Where is former 1940s light-heavyweight/heavyweight contender/warrior Curtis “Hatchetman” Sheppard? Is it possible Sheppard, at 102 years, is still alive? Check out the record books and stats, and there is much debate/mystery surrounding this amazingly tough fighter’s date of birth and date of death (if he has actually passed away; some reports saying he passed away in 1984, others placing a big ? next to his date of death).
The late, great Archie Moore, when asked in 1998 (this shortly before his own passing) who was the hardest puncher he ever met, replied “Curtis Hatchetman Sheppard.”
“I saw Sheppard hit opponents on the top of the head, in the forehead, and knock them out like he did have a hatchet in his hand,” Moore said. “I saw him hit a guy in the head and break his collarbone,” Moore also stated. (Archie met Sheppard twice, winning two won a non-title decision, firstly in January of 1946, this fight seeing Sheppard deck Moore twice, and then in a June of 1947 return).
So how good, how great, was Sheppard? It’s almost impossible to come up with an answer. Sheppard, who (officially) was born in Jacksonville, Florida, in 1919, went pro in September of 1938. He went on to face such superb fighters as – Moore, Jersey Joe Walcott, Jimmy Bivins, Joey Maxim (who Sheppard fought three times, knocking him out in their second fight; Sheppard the only man to ever KO Maxim, this in the first round), Lee Q Murray (X6), and Willie Reddish. An apparently violent man (in and out of the ring), Sheppard, who relocated to Pittsburgh, spent time in jail, yet he was by all accounts a superbly gifted amateur boxer.
As a pro, the 5’11” Sheppard was less skilled but far more powerful and dangerous, his right hand a genuinely fearsome weapon. Never allowed to develop his talent, Sheppard was chucked in deep early on (fighting a 22-9-1 Jersey Joe Walcott in his tenth pro fight!), yet he never ducked or feared any fighter. Who knows how far, how great this fighter could have gone had he been around today, with a big-money team looking after him?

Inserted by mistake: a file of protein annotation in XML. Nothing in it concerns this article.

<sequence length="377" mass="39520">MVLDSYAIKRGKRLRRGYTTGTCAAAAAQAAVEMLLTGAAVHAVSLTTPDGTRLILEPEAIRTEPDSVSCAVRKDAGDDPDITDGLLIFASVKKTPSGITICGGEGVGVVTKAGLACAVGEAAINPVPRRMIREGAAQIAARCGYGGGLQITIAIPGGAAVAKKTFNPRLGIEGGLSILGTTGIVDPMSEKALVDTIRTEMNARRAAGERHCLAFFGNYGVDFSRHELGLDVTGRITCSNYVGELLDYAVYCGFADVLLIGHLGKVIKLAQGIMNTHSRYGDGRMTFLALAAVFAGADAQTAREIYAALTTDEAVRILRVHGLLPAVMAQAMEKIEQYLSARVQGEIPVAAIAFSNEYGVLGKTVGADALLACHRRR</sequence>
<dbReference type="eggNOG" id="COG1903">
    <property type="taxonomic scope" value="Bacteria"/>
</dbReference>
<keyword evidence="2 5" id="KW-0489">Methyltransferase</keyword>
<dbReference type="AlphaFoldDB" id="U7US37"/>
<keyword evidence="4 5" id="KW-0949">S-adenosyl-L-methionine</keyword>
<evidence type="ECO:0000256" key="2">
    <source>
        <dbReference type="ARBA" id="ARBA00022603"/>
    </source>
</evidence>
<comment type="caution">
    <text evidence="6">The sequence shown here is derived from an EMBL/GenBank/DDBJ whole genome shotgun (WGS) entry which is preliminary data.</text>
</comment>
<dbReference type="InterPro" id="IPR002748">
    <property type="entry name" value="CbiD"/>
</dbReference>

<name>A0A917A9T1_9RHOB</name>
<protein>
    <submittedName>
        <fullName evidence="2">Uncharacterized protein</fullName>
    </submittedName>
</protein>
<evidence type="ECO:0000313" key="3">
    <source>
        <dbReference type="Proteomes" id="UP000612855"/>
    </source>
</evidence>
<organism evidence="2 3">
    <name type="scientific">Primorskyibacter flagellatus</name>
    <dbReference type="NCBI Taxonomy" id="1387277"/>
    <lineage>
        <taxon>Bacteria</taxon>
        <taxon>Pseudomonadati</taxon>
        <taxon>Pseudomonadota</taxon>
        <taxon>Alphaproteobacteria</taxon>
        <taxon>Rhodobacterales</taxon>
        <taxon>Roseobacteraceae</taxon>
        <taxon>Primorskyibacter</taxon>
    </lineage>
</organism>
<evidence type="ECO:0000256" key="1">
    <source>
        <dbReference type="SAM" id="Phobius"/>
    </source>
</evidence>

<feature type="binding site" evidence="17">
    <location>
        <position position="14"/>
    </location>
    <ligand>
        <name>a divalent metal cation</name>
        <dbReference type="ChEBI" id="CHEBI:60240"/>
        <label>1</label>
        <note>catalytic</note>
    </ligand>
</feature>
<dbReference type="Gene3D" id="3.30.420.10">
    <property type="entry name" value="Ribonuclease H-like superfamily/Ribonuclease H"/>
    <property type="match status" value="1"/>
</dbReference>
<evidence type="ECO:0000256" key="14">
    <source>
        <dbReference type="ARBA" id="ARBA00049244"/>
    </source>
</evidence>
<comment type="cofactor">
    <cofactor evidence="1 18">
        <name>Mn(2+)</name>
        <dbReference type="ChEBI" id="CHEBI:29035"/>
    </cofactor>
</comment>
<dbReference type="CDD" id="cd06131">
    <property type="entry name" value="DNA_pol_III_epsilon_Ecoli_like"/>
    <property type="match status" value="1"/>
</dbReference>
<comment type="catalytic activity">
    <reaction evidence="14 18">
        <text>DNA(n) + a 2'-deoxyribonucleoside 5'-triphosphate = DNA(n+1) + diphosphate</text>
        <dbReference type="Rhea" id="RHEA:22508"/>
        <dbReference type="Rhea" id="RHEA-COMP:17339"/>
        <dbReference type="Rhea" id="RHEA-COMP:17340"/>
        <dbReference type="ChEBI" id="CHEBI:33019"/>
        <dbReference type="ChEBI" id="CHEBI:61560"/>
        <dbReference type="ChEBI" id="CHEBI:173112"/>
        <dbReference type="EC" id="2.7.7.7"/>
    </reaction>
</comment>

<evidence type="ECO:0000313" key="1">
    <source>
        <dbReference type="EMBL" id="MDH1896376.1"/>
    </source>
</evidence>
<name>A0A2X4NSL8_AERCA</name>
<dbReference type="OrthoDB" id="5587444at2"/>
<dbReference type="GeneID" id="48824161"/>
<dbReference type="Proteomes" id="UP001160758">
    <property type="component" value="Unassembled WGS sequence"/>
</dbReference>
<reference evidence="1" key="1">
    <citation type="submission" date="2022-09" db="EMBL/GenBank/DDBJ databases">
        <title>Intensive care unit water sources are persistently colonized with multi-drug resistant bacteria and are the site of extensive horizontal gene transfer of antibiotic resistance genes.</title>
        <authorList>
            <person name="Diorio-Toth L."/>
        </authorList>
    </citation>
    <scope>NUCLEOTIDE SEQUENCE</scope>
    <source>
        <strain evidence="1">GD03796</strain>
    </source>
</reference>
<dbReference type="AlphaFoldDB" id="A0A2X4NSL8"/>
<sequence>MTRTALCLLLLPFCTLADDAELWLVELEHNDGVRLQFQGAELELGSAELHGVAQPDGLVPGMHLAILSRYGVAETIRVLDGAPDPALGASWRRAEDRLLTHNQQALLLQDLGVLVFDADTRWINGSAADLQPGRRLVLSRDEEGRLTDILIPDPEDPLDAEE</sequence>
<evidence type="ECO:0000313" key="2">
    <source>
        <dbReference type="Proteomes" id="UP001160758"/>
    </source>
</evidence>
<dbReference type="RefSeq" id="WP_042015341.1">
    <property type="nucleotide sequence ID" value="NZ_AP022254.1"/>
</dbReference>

Sheppard was not only a dangerous puncher, but he was also extremely tough and durable, with a chin to die for. Walcott couldn’t stop him (in their first fight), neither could Bivins or Lloyd Marshall (like Bivins, of “Black Murderer’s row” fame), and neither could Moore. In fact, Sheppard was stopped just five times. This, for a man who engaged in some 84 pro fights (officially, Curtis perhaps having more ring time), is quite incredible.
Sheppard never once fought for a world title; therefore, in the seemingly endless list of ‘greatest fighter never to have won a world title,’ his name has to rank prominently. Sheppard hung up his gloves in early 1949. Who knows what happened to him after that?
Sheppard’s final numbers read 51-33(33).
We really do need to see a documentary made about this so cruelly forgotten boxing great.